How Much It Really Costs To Open A Steak 'N Shake Franchise

Do you fantasize about having your own franchise? Well, Steak 'n Shake parent company Biglari Holdings wants to make you King or Queen of your own Steakburger Kingdom for only about twice what the Washington Post says the average American spends on commuting to work each year. Truth be told, you wouldn't own that Steak 'n Shake outright, you'd just rule it. The $10,000 buy-in program, launched in 2018, gives would-be franchisees the opportunity to essentially buy partial ownership of existing company-owned Steak 'n Shake locations. Steak 'n Shake calls franchisees in this program "Franchise Partners."

What exactly does being a "Franchise Partner" get you? A six-month training program, a somewhat vague "robust franchise support system," 50% of your location's earnings, and "[u]nlimited earning potential" (via Steak 'n Shake). Doesn't seem too shabby considering buy-in Franchise Partners don't have to put up any of the cost of building the restaurant in the first place, though they do need to "oversee all aspects of the restaurant" in a "hands-on" manner. The $10,000 initial investment is significantly cheaper than, say, opening a Subway for between $139,500 and $341,000, and has far fewer barriers to entry than opening a McDonalds or a Burger King, which require franchisees to have a significant net worth and a whopping $1 million in liquid assets (via Delish).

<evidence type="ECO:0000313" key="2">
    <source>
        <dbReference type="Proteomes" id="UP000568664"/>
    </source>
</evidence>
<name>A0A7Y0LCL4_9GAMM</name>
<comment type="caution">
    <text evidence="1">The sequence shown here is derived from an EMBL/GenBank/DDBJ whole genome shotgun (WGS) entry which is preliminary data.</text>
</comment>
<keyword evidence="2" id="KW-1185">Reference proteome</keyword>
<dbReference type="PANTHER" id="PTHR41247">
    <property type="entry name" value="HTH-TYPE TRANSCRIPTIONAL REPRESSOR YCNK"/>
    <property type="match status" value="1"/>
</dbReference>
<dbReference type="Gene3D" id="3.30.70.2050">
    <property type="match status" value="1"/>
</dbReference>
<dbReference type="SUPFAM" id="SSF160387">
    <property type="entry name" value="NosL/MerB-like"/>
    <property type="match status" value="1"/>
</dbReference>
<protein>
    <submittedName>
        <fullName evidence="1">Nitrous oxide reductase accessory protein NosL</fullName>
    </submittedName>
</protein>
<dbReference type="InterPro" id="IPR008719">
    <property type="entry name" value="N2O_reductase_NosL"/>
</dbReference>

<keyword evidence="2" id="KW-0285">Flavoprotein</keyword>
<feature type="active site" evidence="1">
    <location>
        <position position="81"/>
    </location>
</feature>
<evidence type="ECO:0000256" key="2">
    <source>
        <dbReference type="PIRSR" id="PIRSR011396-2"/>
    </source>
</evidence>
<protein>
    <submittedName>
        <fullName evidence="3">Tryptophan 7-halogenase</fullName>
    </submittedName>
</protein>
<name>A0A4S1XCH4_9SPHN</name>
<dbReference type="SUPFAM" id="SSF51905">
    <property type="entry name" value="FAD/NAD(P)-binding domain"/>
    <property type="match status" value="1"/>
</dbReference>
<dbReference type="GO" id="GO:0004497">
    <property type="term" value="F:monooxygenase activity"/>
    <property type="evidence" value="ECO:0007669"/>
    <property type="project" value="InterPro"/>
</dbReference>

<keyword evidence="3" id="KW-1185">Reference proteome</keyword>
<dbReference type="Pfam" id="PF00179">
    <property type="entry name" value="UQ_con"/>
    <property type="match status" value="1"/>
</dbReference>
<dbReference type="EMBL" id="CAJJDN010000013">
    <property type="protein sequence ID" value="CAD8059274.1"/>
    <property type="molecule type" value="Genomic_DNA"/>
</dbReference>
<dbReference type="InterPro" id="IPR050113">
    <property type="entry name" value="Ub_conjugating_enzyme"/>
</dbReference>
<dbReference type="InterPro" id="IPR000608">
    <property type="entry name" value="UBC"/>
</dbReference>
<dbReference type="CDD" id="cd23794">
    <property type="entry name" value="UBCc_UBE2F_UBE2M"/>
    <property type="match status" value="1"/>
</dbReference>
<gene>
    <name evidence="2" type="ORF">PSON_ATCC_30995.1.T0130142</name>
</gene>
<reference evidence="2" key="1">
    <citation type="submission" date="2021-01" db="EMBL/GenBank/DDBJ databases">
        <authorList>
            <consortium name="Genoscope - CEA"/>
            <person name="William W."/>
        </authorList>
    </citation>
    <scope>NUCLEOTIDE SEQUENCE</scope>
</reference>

Why is the Steak 'n Shake buy-in so low?

According to Sardar Biglari, CEO of Steak 'n Shake's parent company Biglari Holdings, the initial investment is so low compared to how much it really costs to open many franchises in order to open the door to cash-strapped entrepreneurs like Biglari once was. In 2018, Biglari stated, per QSR, that he "started [his] company with $15,000 and built a thriving enterprise," adding that he "want[ed] to provide an opportunity to other entrepreneurs who are highly motivated to excel but lack the financial means" and that what the company is looking for in Franchise Partners "is not great capital but great ability."

While that may give you the warm fuzzies, the Franchise Partner deal may not be the golden ticket it seems. For one thing, sales vary enormously at Steak 'n Shake locations (via VettedBiz). The brand has been struggling to stay open since before starting the buy-ins in 2018 and, according to Restaurant Business, nearly filed for bankruptcy in 2021.

However, QSR reported in February 2022 that Biglari's grand plan seemed to have turned things around for the burger vendor and that the low entry fee really was key to his vision. Steak 'n Shake's current plan relies on go-getter Franchise Partners to whip failing locations into shape. The aim of the lower-than-industry-average fee is to encourage energetic, hands-on management overhauls by providing hands-on managers a vested interest in the location's outcome. Receiving 50% of profits seems pretty vested from here.